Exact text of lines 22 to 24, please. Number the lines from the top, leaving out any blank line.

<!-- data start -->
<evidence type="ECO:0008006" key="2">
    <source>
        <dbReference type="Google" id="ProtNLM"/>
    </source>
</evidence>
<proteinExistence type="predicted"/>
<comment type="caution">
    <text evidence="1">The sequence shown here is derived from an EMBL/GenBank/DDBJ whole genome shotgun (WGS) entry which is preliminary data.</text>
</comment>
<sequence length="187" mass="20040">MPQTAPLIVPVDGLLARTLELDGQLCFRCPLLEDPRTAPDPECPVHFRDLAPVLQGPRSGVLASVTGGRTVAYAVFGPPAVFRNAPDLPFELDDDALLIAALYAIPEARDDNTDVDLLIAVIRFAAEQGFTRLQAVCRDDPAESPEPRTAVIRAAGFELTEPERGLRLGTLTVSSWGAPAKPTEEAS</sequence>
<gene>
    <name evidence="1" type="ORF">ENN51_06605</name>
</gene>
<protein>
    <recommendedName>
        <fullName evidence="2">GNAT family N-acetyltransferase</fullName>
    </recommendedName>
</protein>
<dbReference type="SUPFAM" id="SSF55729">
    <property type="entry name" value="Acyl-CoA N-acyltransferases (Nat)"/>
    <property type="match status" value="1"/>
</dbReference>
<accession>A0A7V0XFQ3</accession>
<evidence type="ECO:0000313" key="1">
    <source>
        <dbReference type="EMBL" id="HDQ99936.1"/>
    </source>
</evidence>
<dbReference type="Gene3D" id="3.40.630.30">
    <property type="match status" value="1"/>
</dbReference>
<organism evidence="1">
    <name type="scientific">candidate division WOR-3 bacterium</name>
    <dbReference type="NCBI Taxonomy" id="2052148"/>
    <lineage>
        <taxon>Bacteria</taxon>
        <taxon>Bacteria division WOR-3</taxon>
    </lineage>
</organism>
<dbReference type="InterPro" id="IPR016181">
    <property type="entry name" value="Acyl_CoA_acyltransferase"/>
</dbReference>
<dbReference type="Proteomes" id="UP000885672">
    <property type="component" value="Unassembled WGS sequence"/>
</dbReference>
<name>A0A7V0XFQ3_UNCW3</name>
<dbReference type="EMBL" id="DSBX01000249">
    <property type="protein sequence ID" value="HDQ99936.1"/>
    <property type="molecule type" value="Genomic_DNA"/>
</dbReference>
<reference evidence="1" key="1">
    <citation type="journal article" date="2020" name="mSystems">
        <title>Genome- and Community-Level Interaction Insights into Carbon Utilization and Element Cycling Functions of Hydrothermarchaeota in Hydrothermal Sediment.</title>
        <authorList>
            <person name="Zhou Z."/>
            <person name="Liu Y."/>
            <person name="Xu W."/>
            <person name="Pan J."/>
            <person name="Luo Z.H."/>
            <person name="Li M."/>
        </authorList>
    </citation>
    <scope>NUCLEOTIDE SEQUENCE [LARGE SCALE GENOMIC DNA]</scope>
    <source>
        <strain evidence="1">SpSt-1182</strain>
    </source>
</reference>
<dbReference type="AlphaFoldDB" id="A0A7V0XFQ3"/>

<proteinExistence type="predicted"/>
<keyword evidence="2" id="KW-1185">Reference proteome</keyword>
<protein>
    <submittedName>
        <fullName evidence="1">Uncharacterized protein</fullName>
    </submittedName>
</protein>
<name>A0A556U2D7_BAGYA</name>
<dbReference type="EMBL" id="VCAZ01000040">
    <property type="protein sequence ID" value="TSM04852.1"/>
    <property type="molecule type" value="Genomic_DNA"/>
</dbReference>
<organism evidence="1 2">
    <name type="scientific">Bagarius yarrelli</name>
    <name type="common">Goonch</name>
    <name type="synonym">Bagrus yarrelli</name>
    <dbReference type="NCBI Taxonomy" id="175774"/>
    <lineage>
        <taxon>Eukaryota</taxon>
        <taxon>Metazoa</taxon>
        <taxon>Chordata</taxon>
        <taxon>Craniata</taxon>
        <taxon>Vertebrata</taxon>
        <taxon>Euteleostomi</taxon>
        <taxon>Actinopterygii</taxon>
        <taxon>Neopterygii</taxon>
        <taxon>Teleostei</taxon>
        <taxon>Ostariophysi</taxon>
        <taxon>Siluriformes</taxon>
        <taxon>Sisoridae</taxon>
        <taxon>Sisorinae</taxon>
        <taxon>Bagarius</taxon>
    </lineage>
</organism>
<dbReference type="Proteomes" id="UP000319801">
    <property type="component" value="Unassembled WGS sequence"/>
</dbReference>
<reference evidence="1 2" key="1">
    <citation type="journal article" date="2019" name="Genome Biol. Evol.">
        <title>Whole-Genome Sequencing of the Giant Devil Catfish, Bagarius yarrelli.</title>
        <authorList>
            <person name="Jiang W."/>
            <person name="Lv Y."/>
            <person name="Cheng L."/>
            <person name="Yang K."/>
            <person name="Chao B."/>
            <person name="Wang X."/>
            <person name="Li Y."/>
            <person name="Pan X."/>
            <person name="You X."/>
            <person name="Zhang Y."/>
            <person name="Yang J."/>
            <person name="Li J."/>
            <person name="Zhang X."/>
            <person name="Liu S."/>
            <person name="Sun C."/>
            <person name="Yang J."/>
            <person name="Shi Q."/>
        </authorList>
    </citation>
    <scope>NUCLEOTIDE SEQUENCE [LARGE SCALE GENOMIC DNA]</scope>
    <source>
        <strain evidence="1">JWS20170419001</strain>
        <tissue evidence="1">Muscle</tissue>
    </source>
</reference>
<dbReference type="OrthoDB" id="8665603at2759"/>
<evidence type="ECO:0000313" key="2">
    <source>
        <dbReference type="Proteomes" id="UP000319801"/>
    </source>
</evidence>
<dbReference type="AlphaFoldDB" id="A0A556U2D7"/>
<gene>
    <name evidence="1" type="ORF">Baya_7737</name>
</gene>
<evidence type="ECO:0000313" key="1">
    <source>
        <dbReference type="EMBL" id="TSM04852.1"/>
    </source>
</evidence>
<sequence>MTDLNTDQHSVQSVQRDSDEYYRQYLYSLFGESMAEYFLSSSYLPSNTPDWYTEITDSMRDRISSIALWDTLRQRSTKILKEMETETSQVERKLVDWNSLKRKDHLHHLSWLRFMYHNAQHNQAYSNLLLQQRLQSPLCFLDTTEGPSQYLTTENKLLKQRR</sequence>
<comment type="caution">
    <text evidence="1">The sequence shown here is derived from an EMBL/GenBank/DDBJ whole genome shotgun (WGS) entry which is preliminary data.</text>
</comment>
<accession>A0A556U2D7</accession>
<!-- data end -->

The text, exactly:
</dbReference>
<accession>A0A7V0XFQ3</accession>
<evidence type="ECO:0000313" key="1">